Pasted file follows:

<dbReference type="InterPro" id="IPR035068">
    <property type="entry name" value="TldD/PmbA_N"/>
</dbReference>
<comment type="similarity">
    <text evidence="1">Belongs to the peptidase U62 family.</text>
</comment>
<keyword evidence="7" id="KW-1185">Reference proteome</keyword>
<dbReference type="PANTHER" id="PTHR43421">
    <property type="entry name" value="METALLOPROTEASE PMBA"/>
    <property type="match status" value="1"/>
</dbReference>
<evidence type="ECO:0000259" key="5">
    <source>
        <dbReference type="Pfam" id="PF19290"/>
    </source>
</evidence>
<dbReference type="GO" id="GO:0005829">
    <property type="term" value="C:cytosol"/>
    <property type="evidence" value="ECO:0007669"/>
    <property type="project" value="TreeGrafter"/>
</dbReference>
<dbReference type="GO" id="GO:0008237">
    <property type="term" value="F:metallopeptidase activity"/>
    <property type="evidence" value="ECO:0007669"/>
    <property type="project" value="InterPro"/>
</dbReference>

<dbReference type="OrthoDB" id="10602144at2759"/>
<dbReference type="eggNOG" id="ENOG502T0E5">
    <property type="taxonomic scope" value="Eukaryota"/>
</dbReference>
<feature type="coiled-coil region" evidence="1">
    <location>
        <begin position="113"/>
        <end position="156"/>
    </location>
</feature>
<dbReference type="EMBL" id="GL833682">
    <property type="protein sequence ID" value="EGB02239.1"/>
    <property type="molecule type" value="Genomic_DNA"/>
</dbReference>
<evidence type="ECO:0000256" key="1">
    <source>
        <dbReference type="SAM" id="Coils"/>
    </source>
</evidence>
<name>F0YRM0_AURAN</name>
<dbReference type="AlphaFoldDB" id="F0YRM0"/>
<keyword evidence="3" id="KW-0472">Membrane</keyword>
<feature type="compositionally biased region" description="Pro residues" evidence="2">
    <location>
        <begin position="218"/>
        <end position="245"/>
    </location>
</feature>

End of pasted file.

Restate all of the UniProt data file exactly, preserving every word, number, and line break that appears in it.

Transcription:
<dbReference type="InterPro" id="IPR035068">
    <property type="entry name" value="TldD/PmbA_N"/>
</dbReference>
<comment type="similarity">
    <text evidence="1">Belongs to the peptidase U62 family.</text>
</comment>
<keyword evidence="7" id="KW-1185">Reference proteome</keyword>
<dbReference type="PANTHER" id="PTHR43421">
    <property type="entry name" value="METALLOPROTEASE PMBA"/>
    <property type="match status" value="1"/>
</dbReference>
<evidence type="ECO:0000259" key="5">
    <source>
        <dbReference type="Pfam" id="PF19290"/>
    </source>
</evidence>
<dbReference type="GO" id="GO:0005829">
    <property type="term" value="C:cytosol"/>
    <property type="evidence" value="ECO:0007669"/>
    <property type="project" value="TreeGrafter"/>
</dbReference>
<dbReference type="GO" id="GO:0008237">
    <property type="term" value="F:metallopeptidase activity"/>
    <property type="evidence" value="ECO:0007669"/>
    <property type="project" value="InterPro"/>
</dbReference>

<dbReference type="OrthoDB" id="10602144at2759"/>
<dbReference type="eggNOG" id="ENOG502T0E5">
    <property type="taxonomic scope" value="Eukaryota"/>
</dbReference>
<feature type="coiled-coil region" evidence="1">
    <location>
        <begin position="113"/>
        <end position="156"/>
    </location>
</feature>
<dbReference type="EMBL" id="GL833682">
    <property type="protein sequence ID" value="EGB02239.1"/>
    <property type="molecule type" value="Genomic_DNA"/>
</dbReference>
<evidence type="ECO:0000256" key="1">
    <source>
        <dbReference type="SAM" id="Coils"/>
    </source>
</evidence>
<name>F0YRM0_AURAN</name>
<dbReference type="AlphaFoldDB" id="F0YRM0"/>
<keyword evidence="3" id="KW-0472">Membrane</keyword>
<feature type="compositionally biased region" description="Pro residues" evidence="2">
    <location>
        <begin position="218"/>
        <end position="245"/>
    </location>
</feature>